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Erosion in Chadic

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Abstract

The Chadic language family in the Central Sudan is comparable to a landscape the surface of which consists of plains, valleys and mountain ridges. Some areas were more resistant than others against the forces of erosion. Different degrees of hardness and resistibility caused languages to preserve or reduce the original substance with regard to lexicon or grammar of an individual language or the entire language group. Chadic with its ca. 130–150 languages is probably the one branch of Hamitosemitic (Afroaasiatic) which has been subject to the strongest transformational processes in which erosion, i.e., attrition of language material in space and time, played a dominant role. The paper presents numerous examples illustrating different stages of progressive erosion which may characterize the nature of Chadic linguistic history.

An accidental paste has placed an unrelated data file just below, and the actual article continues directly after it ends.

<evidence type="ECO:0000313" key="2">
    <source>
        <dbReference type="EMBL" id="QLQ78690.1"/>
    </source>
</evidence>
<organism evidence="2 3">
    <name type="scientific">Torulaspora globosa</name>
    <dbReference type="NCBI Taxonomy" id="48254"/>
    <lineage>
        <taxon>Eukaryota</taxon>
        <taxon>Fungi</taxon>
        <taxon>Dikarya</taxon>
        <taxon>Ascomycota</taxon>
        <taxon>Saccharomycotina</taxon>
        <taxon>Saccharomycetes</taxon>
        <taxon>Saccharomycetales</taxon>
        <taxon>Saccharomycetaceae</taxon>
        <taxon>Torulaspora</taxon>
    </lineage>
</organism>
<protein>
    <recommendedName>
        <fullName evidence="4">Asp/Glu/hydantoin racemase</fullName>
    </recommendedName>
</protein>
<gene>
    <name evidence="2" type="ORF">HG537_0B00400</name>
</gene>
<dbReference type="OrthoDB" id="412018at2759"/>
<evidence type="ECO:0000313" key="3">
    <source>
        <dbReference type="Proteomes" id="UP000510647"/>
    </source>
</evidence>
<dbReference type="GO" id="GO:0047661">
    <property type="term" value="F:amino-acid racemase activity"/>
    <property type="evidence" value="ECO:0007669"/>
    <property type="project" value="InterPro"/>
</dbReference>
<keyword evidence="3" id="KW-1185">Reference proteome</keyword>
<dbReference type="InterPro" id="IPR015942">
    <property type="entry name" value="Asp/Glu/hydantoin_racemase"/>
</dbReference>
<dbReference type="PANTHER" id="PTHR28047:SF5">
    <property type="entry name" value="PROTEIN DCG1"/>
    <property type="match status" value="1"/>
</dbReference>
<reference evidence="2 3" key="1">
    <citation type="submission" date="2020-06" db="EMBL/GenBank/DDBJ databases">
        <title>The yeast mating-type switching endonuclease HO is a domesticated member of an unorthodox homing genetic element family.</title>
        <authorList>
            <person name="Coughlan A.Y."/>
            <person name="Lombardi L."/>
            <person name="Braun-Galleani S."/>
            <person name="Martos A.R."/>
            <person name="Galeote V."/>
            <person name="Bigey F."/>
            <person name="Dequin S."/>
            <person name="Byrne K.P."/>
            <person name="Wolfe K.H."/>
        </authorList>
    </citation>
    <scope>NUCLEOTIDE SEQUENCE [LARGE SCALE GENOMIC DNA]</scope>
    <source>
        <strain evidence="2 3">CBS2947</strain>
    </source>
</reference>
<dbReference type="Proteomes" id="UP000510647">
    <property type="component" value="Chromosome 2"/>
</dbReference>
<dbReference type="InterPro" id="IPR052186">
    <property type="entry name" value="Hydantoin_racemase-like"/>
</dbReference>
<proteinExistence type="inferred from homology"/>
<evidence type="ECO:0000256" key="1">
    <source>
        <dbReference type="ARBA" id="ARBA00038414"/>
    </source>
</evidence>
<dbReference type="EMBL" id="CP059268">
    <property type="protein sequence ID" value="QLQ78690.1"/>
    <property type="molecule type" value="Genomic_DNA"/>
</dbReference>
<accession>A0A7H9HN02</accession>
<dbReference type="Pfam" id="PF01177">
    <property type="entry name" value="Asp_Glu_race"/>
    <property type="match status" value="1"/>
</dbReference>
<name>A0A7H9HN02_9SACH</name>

References

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